We run with this product for a while and as it turns out, it’s super successful; our users are loving it. They love the fact that they can get from one place to another without thinking about parking.

Their main complaint is that the further the distance, the more complicated it becomes to travel there.

Phase 2 - Expand

This phase is about solving bottlenecks as a result of increased usage.

Based on our users’ inputs, we understand that our biggest bottleneck is distance. We solve this bottleneck by releasing a motorcycle.

Users can travel greater distances while keeping their most loved perk; parking is easy.

Our users love this upgrade. By the way, while we were busy working on it, our users were still getting value from our first version.

Phase 3 - Extract

This phase is about creating a product that is here to stay. The transition to this phase happens once we have a clear vision of where our product is going.

In our case, user’s are loving their motorcycle but their main concern is the sense of security they have when the ride. A lot of our users also have kids.

The motorcycle was problematic for them as well. However, the parking perk was something they really didn’t want to lose.

Now we have a very clear idea of the product our users want, it’s time to extract!

Similarly to the full-blown product, our final product is a car, but it’s a small one. Had we started out with the full-blown product, we would have developed a huge unparkable car. This means that we would have ended up with something that doesn’t meet the needs of most of our users.

Moreover, we would have come to this realization after a very long development cycle.

The 3X model, because of its modular nature, allows us to work within shorter development cycles; cycles that give value quickly. The value is twofold: give users a product quickly and fine-tune the product according to their needs. Remember, value to our users means value for our company.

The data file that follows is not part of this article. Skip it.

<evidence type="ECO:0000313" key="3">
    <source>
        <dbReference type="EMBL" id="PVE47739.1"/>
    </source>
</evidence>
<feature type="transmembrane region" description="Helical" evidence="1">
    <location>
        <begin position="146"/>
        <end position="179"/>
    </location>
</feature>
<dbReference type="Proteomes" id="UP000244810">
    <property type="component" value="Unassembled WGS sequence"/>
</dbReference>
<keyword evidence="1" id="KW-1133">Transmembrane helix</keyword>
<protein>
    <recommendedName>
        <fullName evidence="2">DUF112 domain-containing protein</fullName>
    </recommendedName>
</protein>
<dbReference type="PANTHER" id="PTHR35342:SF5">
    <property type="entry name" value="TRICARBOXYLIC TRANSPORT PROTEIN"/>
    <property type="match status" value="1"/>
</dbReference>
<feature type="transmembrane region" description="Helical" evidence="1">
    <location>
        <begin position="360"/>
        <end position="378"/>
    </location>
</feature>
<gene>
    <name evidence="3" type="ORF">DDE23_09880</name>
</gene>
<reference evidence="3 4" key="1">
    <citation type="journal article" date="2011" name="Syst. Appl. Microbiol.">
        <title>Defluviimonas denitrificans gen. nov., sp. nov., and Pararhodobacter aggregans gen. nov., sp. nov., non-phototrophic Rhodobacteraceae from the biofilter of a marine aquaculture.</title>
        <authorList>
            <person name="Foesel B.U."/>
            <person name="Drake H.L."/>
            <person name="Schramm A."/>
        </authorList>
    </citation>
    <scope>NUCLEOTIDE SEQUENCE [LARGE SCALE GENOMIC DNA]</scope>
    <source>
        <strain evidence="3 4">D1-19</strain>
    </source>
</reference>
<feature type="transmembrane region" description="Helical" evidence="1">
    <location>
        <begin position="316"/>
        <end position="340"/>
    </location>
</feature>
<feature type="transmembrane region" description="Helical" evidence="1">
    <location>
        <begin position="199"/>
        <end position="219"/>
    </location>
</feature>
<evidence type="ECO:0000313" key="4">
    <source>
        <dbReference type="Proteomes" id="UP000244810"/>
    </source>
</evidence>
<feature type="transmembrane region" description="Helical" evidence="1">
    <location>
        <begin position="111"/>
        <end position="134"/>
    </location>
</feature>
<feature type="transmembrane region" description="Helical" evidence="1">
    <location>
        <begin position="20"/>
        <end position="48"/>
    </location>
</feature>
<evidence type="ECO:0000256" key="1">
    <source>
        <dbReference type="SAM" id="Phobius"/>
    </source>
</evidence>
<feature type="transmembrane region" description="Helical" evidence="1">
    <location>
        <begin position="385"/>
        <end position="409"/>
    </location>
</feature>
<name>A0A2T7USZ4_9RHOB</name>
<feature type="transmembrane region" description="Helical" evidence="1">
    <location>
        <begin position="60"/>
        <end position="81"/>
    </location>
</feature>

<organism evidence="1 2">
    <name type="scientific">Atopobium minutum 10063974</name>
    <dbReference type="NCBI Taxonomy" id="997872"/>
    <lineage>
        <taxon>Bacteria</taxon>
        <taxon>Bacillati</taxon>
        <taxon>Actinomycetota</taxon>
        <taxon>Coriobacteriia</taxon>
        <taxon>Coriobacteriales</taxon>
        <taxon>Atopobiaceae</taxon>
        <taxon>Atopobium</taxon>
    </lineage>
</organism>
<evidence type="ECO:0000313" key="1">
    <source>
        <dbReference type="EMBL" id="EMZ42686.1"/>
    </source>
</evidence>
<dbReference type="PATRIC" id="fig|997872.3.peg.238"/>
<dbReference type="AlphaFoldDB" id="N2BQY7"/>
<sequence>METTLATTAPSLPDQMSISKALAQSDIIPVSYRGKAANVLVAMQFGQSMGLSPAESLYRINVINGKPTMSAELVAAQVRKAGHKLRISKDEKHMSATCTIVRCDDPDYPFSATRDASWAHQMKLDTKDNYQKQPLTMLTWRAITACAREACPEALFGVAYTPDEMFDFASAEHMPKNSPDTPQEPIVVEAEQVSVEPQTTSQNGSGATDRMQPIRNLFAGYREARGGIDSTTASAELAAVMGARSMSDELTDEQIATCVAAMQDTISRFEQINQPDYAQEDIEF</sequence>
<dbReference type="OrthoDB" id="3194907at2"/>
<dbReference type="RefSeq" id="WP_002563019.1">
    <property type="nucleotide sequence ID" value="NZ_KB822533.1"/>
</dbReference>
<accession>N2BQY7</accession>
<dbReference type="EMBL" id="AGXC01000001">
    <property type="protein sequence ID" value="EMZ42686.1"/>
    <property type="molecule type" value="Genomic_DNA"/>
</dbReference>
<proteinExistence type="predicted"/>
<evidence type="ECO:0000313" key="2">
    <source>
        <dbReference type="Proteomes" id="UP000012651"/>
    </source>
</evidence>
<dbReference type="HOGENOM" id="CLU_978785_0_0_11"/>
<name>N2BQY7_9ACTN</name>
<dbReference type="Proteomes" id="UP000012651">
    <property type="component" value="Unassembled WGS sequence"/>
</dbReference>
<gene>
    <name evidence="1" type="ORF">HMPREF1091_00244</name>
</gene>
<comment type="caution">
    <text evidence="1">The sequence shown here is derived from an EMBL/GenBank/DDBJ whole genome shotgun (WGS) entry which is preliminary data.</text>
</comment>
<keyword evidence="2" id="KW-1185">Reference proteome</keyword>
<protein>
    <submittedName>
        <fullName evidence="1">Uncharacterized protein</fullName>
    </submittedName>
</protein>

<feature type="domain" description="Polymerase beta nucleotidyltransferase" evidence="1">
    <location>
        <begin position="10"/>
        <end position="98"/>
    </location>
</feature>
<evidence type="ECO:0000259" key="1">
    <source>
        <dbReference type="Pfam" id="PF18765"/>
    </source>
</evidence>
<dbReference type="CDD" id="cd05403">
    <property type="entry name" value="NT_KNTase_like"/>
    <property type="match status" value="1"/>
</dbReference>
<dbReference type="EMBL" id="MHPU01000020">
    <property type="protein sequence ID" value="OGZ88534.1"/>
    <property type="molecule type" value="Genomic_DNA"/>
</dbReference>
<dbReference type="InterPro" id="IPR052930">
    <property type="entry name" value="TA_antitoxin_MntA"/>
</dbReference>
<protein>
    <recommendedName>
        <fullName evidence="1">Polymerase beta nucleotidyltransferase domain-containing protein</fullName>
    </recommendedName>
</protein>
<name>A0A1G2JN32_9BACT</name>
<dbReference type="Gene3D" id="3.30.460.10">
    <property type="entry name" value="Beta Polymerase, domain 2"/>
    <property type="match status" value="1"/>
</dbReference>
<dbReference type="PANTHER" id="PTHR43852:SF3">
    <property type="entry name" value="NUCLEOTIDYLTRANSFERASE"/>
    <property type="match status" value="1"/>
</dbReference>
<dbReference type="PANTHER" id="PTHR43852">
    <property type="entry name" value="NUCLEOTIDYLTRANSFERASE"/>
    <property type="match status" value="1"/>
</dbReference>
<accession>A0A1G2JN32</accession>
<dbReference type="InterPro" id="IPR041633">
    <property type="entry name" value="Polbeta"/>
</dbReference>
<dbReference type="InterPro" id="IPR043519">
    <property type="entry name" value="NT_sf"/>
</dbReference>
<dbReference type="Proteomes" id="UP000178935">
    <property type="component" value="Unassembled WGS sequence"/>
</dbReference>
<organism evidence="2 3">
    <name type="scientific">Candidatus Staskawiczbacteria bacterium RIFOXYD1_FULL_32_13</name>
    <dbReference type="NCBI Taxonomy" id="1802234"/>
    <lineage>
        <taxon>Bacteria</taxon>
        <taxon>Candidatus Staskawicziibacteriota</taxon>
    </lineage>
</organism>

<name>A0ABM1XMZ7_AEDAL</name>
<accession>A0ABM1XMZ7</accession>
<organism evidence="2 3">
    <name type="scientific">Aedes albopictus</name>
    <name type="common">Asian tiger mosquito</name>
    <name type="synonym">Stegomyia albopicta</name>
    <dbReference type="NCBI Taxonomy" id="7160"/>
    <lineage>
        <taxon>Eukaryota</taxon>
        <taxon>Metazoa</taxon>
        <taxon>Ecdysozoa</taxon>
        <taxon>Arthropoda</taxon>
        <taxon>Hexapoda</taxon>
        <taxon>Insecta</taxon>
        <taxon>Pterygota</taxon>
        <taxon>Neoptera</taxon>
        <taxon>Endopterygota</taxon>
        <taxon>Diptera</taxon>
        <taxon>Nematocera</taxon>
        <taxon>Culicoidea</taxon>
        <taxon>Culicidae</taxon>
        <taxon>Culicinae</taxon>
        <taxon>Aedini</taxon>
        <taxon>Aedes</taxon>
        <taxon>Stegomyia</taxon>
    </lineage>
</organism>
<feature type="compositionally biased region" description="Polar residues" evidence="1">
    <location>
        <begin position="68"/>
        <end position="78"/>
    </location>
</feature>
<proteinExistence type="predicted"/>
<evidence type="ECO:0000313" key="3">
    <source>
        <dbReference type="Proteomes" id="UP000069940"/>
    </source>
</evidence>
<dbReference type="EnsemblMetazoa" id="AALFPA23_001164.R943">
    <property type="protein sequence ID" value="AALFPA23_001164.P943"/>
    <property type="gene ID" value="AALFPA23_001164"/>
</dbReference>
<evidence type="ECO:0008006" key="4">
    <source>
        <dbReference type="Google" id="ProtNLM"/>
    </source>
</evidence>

The contrived example is great way to illustrate why most of the full-blown products/features we build, ultimately don’t withstand the test of time. We lose something very valuable, namely users’ voices. We waste tons of time over productizing and over engineering. Don’t get me wrong, I truly believe engineering standards are important, but the question is when?

If we’re out “exploring” a product that ends up “dying”, the technical debt will die along with it. If not very many users are using our product, then there is no point in over-optimizing it. The point is, we never know what’s here to stay and we shouldn’t waste time on something before we know it’s a keeper.

If you’re rolling your eyes at this point because your life experience has taught you that technical debt, once there, is hard to get rid of because product managers never feel it is justified, you’re probably right. The challenge is building a relationship with your product manager. The relationship needs to be a give and take. You need to build trust. The 3X model is a great way to do it. Why? Because it allows you to generate value, namely users using your product/feature quickly. Product Managers will love that. The condition needs to be, if users love it and we start hitting the bottlenecks, we stop and harden the product. No patches.

3X Model: The Wix Logo Maker

A theoretical example is nice because it’s very easy to grasp the idea of what 3X helps us achieve. So now I would like to take you from the theoretical into the practical.

A few months ago we developed a product called the Logo Maker using the 3X tool. Let’s see how it worked in practice.

Goal: Wix, the one stop shop for all your business needs, starting, but not limited to, a website, would like to allow a user to create a logo for their business. We aimed to get it out to our users as quickly as possible.

Phase 1 - Explore

MVP (Minimum Viable Product) - The ability to create a logo on both desktop and mobile, and get paid for it.

Some Definitions:

Svg - vector file defining the logo. Can be thought of as a logo blueprint.

Batik - apache library in charge of taking the svgs and making png files out of them

SSR - server-side rendering (Node js server)

Explore Architecture (Launch Time ~ 1 Month):

In this phase we have very simple architecture: Browser client, Node Server for SSR, Scala server for the rest of the application logic, and MySql database for our persistence needs. At Wix we have hundreds of microservices running in production. We make use of some of them here as well.

Phase 1 was deployed to production with the following known issues:

  1. Batik library has a huge memory footprint and, therefore, we have a huge potential for out of memory (since we don’t limit the number of simultaneous users that can potentially hit the batik flow).

  2. Batik is slow so logo generation takes minutes

  3. Very few alerts, ie, we don’t know when things go wrong

  4. No (or very little) error handling - this was mostly an optimistic flow

  5. Bad Software Design - This was definitely not the poster child for good engineering. The only thing I emphasized was testing. Very few things were untested, even if the tests were big and covered way too much. I always had the confidence of deploying a change into production without breaking the entire thing.